Current Exhibits

Two of the current exhibits at the Andy Warhol Museum are Piet and Glenn Kaino. Piet is a Dutch artist best know for his Neo-Plasticism. This exhibit has 24 paintings ranging from 1907 to 1937. One of the paintings in the collection is Composition with Yellow, Red, Black, Blue and Grey which is a classic painting in the Neo-Plasticism style of lines and colors. The Glenn Kaino exhibit will consist of pieces created between 2000 and 2007. Glenn Kaino is an American born sculpture and some of his pieces include Desk Top Operation: There’s No Place Like Home, A Plank for Every Pirate, and Simple Systems for Dimensional Transformation.

Permanent Collections

The art collection ranges Andy Warhol‘s life, from the 1940′s to the 1980′s. Of the permanent exhibits, one is a room created by Andy Warhol named Silver Clouds. Also on display, adorning the entrance way, are a series of self portraits of Andy Warhol. The museum exhibits some of his most powerful works, his paintings of death and disaster, painted in 1962 and 1963. Warhol‘s enlarged paintings of everyday things such as the paintings Coca-Cola, Telephone, and Campbell’s Soup Cans are more of the artist’s works on permanent display. Warhol‘s silk screenings are also exhibited on the pop art side the museum exhibits. his movies, such as Sleep and Empire, are shown in their own gallery. The film collection also includes restored films, such as Outer and Inner Space and Hedy.

The Archive

The Andy Warhol Museum also contains an archive which not only has information about Andy Warhol, but also about the time period he worked in. The archive is open to the public for exhibition and study. Items in the archive include press clippings and interviews with Warhol, as well as the materials he used to create his works. Warhol‘s Time Capsules are also located in the archive.

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Ice Cream: The Delicious History-Book Review

October 5th, 2011 No Comments   Posted in Andy Warhol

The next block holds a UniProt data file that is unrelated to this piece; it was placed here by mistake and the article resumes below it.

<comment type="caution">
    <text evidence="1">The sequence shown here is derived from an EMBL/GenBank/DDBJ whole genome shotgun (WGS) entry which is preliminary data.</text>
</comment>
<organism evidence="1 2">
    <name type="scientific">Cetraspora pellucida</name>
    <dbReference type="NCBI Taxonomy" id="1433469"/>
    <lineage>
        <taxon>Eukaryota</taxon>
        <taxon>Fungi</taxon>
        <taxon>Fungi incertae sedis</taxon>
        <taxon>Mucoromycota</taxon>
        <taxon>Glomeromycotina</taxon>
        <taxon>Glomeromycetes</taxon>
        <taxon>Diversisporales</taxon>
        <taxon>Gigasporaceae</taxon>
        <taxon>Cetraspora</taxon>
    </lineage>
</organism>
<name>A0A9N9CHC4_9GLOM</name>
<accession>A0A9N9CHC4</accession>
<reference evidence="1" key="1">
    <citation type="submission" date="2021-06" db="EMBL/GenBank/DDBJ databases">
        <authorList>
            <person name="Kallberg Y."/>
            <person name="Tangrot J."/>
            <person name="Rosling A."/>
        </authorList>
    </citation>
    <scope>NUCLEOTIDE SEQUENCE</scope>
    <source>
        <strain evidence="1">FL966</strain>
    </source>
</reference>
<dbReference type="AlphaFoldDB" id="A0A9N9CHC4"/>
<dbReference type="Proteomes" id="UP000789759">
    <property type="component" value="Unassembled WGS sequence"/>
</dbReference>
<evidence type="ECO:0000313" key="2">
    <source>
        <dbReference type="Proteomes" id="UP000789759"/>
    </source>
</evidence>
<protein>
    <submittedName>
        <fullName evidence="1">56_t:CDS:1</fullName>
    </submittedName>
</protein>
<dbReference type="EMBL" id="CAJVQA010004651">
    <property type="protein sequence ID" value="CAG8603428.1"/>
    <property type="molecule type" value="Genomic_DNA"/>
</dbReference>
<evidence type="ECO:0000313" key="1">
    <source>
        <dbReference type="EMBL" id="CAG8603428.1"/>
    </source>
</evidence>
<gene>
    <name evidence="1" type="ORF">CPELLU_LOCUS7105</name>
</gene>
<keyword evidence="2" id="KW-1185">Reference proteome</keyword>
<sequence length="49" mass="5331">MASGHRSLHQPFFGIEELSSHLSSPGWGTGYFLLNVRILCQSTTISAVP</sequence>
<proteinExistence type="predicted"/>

Andy Warhol

In the White House what was often on the menu that George Washington was wild about and Presidents Madison, Andrew Jackson, Herbert Hoover, Franklin Delano Roosevelt, and Richard Nixon would not do without? The answer is ice cream, without a doubt. Ice cream was also declared “morale food” by the US army during World War I. These tidbits of information I learned from Marilyn Powell’s book, “Ice Cream: The Delicious History.”

Powell must have a true passion for ice cream to have gone to such great lengths to bring her readers the history and the legends of ice cream with so much enthusiasm. The book is as tasteful as the frozen dessert of cream, sugar, and eggs most of us enjoy, and the author’s writing style is not frozen at all, but warm, animated, and engaging.

The history of ice cream is universal, and it starts with the oldest of times, Biblical maybe, when snow was a precious item and people collected it. There were ice pits in ancient Britain dating to Iron Age. Then in old Greece, Hippocrates, father of medicine, warned people against eating it, because the stuff suddenly threw “the body into a different state,” but people ate it anyway. Even Marco Polo might have seen it sold on the streets in China.

During the sixteenth and seventeenth centuries, stern Europeans had to be cajoled to let the cold stuff enter into their bodies, since most illnesses were blamed on the ice cream. Yet, convincing the Europeans proved not to be too difficult, given the flavor of the dessert.

Elaborating on the stories of ice cream and its variations like the banana split, Powell carries the history of the dessert through Europe and the United States to Andy Warhol‘s ice cream cone paintings to our day.

To adorn all these embellished facts, “Ice Cream: The Delicious History” has delightful drawings of old ice-cream makers and contraptions, old and new ice cream recipes, President Jefferson’s Vanilla Ice Cream recipe, and another one for the Black Cow Soda.

According to the book’s publisher, the author, Marilyn Powell has taught at Sarah Lawrence College in Bronxville, New York. An award-winning writer, broadcaster, and producer, her work has been published in Saturday Night, The Canadian Forum, and Books in Canada. Her short stories have appeared in Toronto Short Stories and Aurora III. Powell has a Ph.D. in English literature from Harvard University.